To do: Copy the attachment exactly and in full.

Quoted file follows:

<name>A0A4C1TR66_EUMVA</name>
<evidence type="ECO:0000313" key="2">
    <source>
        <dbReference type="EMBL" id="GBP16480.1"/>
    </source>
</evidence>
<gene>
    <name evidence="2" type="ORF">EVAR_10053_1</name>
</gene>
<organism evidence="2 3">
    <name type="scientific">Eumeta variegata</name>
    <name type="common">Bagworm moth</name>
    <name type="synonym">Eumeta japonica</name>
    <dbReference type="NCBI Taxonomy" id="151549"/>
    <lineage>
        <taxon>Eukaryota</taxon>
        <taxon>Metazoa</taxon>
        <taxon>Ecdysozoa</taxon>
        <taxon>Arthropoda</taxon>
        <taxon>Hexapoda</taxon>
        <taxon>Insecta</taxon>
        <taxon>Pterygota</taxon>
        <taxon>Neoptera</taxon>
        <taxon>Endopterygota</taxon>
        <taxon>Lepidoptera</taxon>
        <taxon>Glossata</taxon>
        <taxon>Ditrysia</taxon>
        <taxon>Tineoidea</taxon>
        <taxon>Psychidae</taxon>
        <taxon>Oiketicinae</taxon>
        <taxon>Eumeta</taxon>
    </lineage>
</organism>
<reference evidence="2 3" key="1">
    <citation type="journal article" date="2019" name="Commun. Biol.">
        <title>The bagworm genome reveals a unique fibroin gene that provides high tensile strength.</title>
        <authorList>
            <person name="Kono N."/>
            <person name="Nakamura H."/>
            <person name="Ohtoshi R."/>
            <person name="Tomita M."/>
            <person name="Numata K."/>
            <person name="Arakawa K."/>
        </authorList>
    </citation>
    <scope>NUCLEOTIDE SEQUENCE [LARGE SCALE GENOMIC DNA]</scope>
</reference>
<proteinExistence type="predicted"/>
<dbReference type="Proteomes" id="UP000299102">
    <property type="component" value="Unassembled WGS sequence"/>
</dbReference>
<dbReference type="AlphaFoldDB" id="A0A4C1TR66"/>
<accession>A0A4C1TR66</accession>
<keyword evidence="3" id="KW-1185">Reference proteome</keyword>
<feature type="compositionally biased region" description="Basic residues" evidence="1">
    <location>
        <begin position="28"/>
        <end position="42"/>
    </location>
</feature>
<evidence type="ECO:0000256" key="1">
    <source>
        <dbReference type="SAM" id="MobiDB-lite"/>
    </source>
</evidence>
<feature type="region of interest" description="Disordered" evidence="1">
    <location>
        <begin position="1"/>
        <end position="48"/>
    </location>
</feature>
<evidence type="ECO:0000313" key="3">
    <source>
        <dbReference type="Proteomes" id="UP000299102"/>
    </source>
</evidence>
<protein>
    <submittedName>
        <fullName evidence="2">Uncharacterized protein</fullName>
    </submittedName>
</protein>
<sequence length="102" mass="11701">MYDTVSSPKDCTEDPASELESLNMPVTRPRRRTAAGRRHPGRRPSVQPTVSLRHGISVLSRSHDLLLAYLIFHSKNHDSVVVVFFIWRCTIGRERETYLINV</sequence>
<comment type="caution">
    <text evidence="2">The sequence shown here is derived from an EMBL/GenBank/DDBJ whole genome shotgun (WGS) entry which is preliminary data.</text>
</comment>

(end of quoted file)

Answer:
<name>A0A4C1TR66_EUMVA</name>
<evidence type="ECO:0000313" key="2">
    <source>
        <dbReference type="EMBL" id="GBP16480.1"/>
    </source>
</evidence>
<gene>
    <name evidence="2" type="ORF">EVAR_10053_1</name>
</gene>
<organism evidence="2 3">
    <name type="scientific">Eumeta variegata</name>
    <name type="common">Bagworm moth</name>
    <name type="synonym">Eumeta japonica</name>
    <dbReference type="NCBI Taxonomy" id="151549"/>
    <lineage>
        <taxon>Eukaryota</taxon>
        <taxon>Metazoa</taxon>
        <taxon>Ecdysozoa</taxon>
        <taxon>Arthropoda</taxon>
        <taxon>Hexapoda</taxon>
        <taxon>Insecta</taxon>
        <taxon>Pterygota</taxon>
        <taxon>Neoptera</taxon>
        <taxon>Endopterygota</taxon>
        <taxon>Lepidoptera</taxon>
        <taxon>Glossata</taxon>
        <taxon>Ditrysia</taxon>
        <taxon>Tineoidea</taxon>
        <taxon>Psychidae</taxon>
        <taxon>Oiketicinae</taxon>
        <taxon>Eumeta</taxon>
    </lineage>
</organism>
<reference evidence="2 3" key="1">
    <citation type="journal article" date="2019" name="Commun. Biol.">
        <title>The bagworm genome reveals a unique fibroin gene that provides high tensile strength.</title>
        <authorList>
            <person name="Kono N."/>
            <person name="Nakamura H."/>
            <person name="Ohtoshi R."/>
            <person name="Tomita M."/>
            <person name="Numata K."/>
            <person name="Arakawa K."/>
        </authorList>
    </citation>
    <scope>NUCLEOTIDE SEQUENCE [LARGE SCALE GENOMIC DNA]</scope>
</reference>
<proteinExistence type="predicted"/>
<dbReference type="Proteomes" id="UP000299102">
    <property type="component" value="Unassembled WGS sequence"/>
</dbReference>
<dbReference type="AlphaFoldDB" id="A0A4C1TR66"/>
<accession>A0A4C1TR66</accession>
<keyword evidence="3" id="KW-1185">Reference proteome</keyword>
<feature type="compositionally biased region" description="Basic residues" evidence="1">
    <location>
        <begin position="28"/>
        <end position="42"/>
    </location>
</feature>
<evidence type="ECO:0000256" key="1">
    <source>
        <dbReference type="SAM" id="MobiDB-lite"/>
    </source>
</evidence>
<feature type="region of interest" description="Disordered" evidence="1">
    <location>
        <begin position="1"/>
        <end position="48"/>
    </location>
</feature>
<evidence type="ECO:0000313" key="3">
    <source>
        <dbReference type="Proteomes" id="UP000299102"/>
    </source>
</evidence>
<protein>
    <submittedName>
        <fullName evidence="2">Uncharacterized protein</fullName>
    </submittedName>
</protein>
<sequence length="102" mass="11701">MYDTVSSPKDCTEDPASELESLNMPVTRPRRRTAAGRRHPGRRPSVQPTVSLRHGISVLSRSHDLLLAYLIFHSKNHDSVVVVFFIWRCTIGRERETYLINV</sequence>
<comment type="caution">
    <text evidence="2">The sequence shown here is derived from an EMBL/GenBank/DDBJ whole genome shotgun (WGS) entry which is preliminary data.</text>
</comment>